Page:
The woman who stepped through the door was about John's age, dressed in a crisp business suit of charcoal-gray with a red shirt providing a splash of color. "It's good to see you up and about, John." She held out a hand. "Elizabeth Weir. I'm sure you have questions."
Bemused, John transferred the toast to his other hand, and shook. "That's putting it mildly."
"Then I'll get straight to it, although first, I'd like you to look at something for me if you don't mind." Weir reached into her pocket and brought out a small object nestled in the palm -- about the size of a marble, and silver in color. "Here," she said, and tossed it to him. John caught it automatically.
Instantly, a tiny spark of light flared at the thing's heart. It must be body-heat-activated, or maybe powered by friction or kinetic energy -- John wasn't sure, but it was a pretty little bauble, if not exactly his thing. "Cute, but I'm not a jewelry kind of guy," he said, tossing it back to her.
Weir caught it, with a slightly stunned look on her face. The light in the bauble died immediately. "It's true, then," she said. "Ah, John ... I'm sorry we couldn't meet under better circumstances, and doubly sorry that I couldn't meet your partner."
John sat down slowly on the edge of the bed, uneasy. "Where is Lorne? Is he here?"
Rather than answering, she sat in the chair and folded her hands on her knee. "What's the last thing you remember?" she asked.
Fire. Pain. "Not much," John said cautiously.
"You and your partner were investigating a drug-smuggling operation. You went to meet an informant at a warehouse. It was a trap."
John studied her flatly. "Then why'd you ask?" It's a trap! Lorne's words, coming from the haze of his recent memories. And fire -- "Where's my partner? You haven't answered my question."
"I'm afraid he didn't make it, John." Weir's voice was soft. Regretful. He couldn't tell if the sorrow was feigned, but he didn't think she was lying.
"The warehouse blew up," he said slowly, putting some of the broken pieces back together.
Weir nodded. "We couldn't get there in time to prevent the explosion. Instead, we intercepted the ambulance carrying you. Your partner was too far gone to save, but you weren't."
"We," John repeated, trying to wrap his mind around it. Lorne. Dead.
Weir raised a hand to indicate the building around them. "Welcome to Weir Industries. This is part of -- well, let's just say a network of affiliated interests, opposing a similar network called the Trust. The drug runners that you were trying to arrest were part of the Trust, and it was more than just drugs they were smuggling." She leaned forward with an unnervingly intense stare. "We've been watching you for a while, John, trying to find a way to approach you and your partner. We didn't expect it to be like this."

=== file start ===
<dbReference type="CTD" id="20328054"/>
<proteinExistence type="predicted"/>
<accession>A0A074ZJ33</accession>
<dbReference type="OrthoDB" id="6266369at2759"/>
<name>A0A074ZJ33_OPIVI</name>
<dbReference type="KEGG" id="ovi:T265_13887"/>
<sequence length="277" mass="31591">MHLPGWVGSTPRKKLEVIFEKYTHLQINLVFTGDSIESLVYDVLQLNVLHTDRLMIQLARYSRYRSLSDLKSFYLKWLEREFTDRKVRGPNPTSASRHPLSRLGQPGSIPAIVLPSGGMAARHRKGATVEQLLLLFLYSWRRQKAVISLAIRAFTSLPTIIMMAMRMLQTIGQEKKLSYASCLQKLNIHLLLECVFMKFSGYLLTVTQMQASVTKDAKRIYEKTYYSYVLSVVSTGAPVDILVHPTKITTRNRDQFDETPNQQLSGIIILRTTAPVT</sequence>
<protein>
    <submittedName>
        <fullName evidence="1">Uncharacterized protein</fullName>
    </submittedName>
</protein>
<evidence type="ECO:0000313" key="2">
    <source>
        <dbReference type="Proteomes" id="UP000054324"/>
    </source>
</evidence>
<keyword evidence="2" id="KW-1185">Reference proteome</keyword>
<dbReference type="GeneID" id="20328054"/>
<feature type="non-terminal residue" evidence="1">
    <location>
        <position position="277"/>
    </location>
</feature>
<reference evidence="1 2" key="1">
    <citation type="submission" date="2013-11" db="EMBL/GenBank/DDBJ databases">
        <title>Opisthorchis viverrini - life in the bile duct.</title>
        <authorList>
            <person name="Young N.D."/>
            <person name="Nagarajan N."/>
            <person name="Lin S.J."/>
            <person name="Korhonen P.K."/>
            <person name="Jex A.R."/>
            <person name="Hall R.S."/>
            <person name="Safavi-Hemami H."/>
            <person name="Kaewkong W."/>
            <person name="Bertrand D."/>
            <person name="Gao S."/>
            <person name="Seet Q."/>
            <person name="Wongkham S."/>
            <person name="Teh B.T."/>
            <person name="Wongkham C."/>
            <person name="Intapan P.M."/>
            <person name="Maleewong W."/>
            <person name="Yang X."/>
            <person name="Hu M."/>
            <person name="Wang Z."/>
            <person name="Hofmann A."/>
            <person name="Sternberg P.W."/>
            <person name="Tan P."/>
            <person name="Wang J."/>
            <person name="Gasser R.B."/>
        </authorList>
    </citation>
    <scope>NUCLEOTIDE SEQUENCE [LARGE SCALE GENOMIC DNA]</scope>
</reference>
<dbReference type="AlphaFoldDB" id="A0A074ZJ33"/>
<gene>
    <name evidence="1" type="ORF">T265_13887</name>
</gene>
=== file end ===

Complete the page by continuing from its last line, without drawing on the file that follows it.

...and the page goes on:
"Watching me," John said. He was starting to feel like a parrot, echoing everything she said, but -- what the hell?
Weir nodded again, and held up the marble. "On this entire planet, John, maybe one-twentieth of one percent of the population would be able to make this light up. Maybe a whole lot less than that. We still don't know why, though we do have some theories, but over the last few years we've embarked on a project to identify as many of these people as possible. Unfortunately, the Trust are doing likewise. You and your partner were deliberately targeted."
John sucked in a breath, blood pulsing at his temples. "So Lorne was murdered, and you -- you're doing what? You rescued me from the warehouse, and don't get me wrong, I'm all kinds of grateful, but this strikes me as the sort of 'help' that's going to come with a damn big price tag."
"I'm afraid so," Weir said quietly, and reached for the newspaper. She flipped it over and paged through to the local section, folded it back and laid it on John's knee.
The face staring back at him from the obituaries was his own -- albeit small and grainy, a crappy photo that probably came from his files at the station. The name beside it was also his own. Lorne's obit was a few up from his, alphabetically.
"Wait a minute," John said, finally. It wasn't the greatest comeback ever, but he'd gone well beyond what the hell? by this point. "I'm dead?"
"Legally, yes, you are. Given the paramedics' assessment of your condition at the scene, it was simple to have you declared DOA, as Lorne was," Weir said quietly. "There was no way you could have survived your injuries with conventional medical technology. We barely got to you in time."
"Yeah, but ... I'm fine." Except for the too-smooth skin around his eyes, which he was trying very hard not to think about at the moment.
Weir smiled. "It's amazing what unconventional technology can do, isn't it?"
Weir took him on a hike down the hall to show him the machine that had supposedly saved his life.
"Aliens," John said. He appeared to have gone straight through total shock to a point where all of this kind of made sense, in a "the world has gone mad" sort of way.